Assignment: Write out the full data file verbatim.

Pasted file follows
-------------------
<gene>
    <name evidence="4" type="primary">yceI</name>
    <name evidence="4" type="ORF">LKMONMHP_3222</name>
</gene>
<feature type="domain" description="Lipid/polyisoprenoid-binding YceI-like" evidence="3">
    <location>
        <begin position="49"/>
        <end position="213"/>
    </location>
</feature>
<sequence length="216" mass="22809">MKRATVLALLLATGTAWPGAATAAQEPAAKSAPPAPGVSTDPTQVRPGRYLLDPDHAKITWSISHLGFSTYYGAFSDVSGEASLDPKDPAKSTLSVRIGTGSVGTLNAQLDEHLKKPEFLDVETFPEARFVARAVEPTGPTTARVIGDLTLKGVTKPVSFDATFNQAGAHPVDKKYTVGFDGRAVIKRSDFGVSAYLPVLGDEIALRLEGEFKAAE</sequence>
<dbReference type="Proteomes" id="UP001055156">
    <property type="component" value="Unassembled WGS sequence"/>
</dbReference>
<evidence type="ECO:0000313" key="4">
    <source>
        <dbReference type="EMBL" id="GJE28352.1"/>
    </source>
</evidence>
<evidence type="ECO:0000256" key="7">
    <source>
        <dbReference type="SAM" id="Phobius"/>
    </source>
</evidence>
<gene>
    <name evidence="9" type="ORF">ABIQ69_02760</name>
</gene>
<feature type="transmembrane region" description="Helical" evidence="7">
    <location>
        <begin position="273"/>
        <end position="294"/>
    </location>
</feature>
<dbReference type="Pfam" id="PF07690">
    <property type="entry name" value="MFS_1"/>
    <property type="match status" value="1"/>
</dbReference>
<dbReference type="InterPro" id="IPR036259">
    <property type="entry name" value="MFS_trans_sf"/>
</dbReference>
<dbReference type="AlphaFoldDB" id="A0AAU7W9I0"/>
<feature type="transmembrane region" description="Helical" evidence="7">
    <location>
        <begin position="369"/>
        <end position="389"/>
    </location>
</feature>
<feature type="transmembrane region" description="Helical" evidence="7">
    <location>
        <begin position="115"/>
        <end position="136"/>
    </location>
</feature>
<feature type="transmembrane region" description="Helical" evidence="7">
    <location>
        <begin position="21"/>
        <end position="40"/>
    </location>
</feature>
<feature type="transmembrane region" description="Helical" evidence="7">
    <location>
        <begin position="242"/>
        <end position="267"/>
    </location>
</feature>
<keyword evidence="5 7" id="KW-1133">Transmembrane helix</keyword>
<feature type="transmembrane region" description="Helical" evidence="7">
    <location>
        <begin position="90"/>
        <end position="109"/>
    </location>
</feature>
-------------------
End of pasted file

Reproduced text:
<gene>
    <name evidence="4" type="primary">yceI</name>
    <name evidence="4" type="ORF">LKMONMHP_3222</name>
</gene>
<feature type="domain" description="Lipid/polyisoprenoid-binding YceI-like" evidence="3">
    <location>
        <begin position="49"/>
        <end position="213"/>
    </location>
</feature>
<sequence length="216" mass="22809">MKRATVLALLLATGTAWPGAATAAQEPAAKSAPPAPGVSTDPTQVRPGRYLLDPDHAKITWSISHLGFSTYYGAFSDVSGEASLDPKDPAKSTLSVRIGTGSVGTLNAQLDEHLKKPEFLDVETFPEARFVARAVEPTGPTTARVIGDLTLKGVTKPVSFDATFNQAGAHPVDKKYTVGFDGRAVIKRSDFGVSAYLPVLGDEIALRLEGEFKAAE</sequence>
<dbReference type="Proteomes" id="UP001055156">
    <property type="component" value="Unassembled WGS sequence"/>
</dbReference>
<evidence type="ECO:0000313" key="4">
    <source>
        <dbReference type="EMBL" id="GJE28352.1"/>
    </source>
</evidence>
<evidence type="ECO:0000256" key="7">
    <source>
        <dbReference type="SAM" id="Phobius"/>
    </source>
</evidence>
<gene>
    <name evidence="9" type="ORF">ABIQ69_02760</name>
</gene>
<feature type="transmembrane region" description="Helical" evidence="7">
    <location>
        <begin position="273"/>
        <end position="294"/>
    </location>
</feature>
<dbReference type="Pfam" id="PF07690">
    <property type="entry name" value="MFS_1"/>
    <property type="match status" value="1"/>
</dbReference>
<dbReference type="InterPro" id="IPR036259">
    <property type="entry name" value="MFS_trans_sf"/>
</dbReference>
<dbReference type="AlphaFoldDB" id="A0AAU7W9I0"/>
<feature type="transmembrane region" description="Helical" evidence="7">
    <location>
        <begin position="369"/>
        <end position="389"/>
    </location>
</feature>
<feature type="transmembrane region" description="Helical" evidence="7">
    <location>
        <begin position="115"/>
        <end position="136"/>
    </location>
</feature>
<feature type="transmembrane region" description="Helical" evidence="7">
    <location>
        <begin position="21"/>
        <end position="40"/>
    </location>
</feature>
<feature type="transmembrane region" description="Helical" evidence="7">
    <location>
        <begin position="242"/>
        <end position="267"/>
    </location>
</feature>
<keyword evidence="5 7" id="KW-1133">Transmembrane helix</keyword>
<feature type="transmembrane region" description="Helical" evidence="7">
    <location>
        <begin position="90"/>
        <end position="109"/>
    </location>
</feature>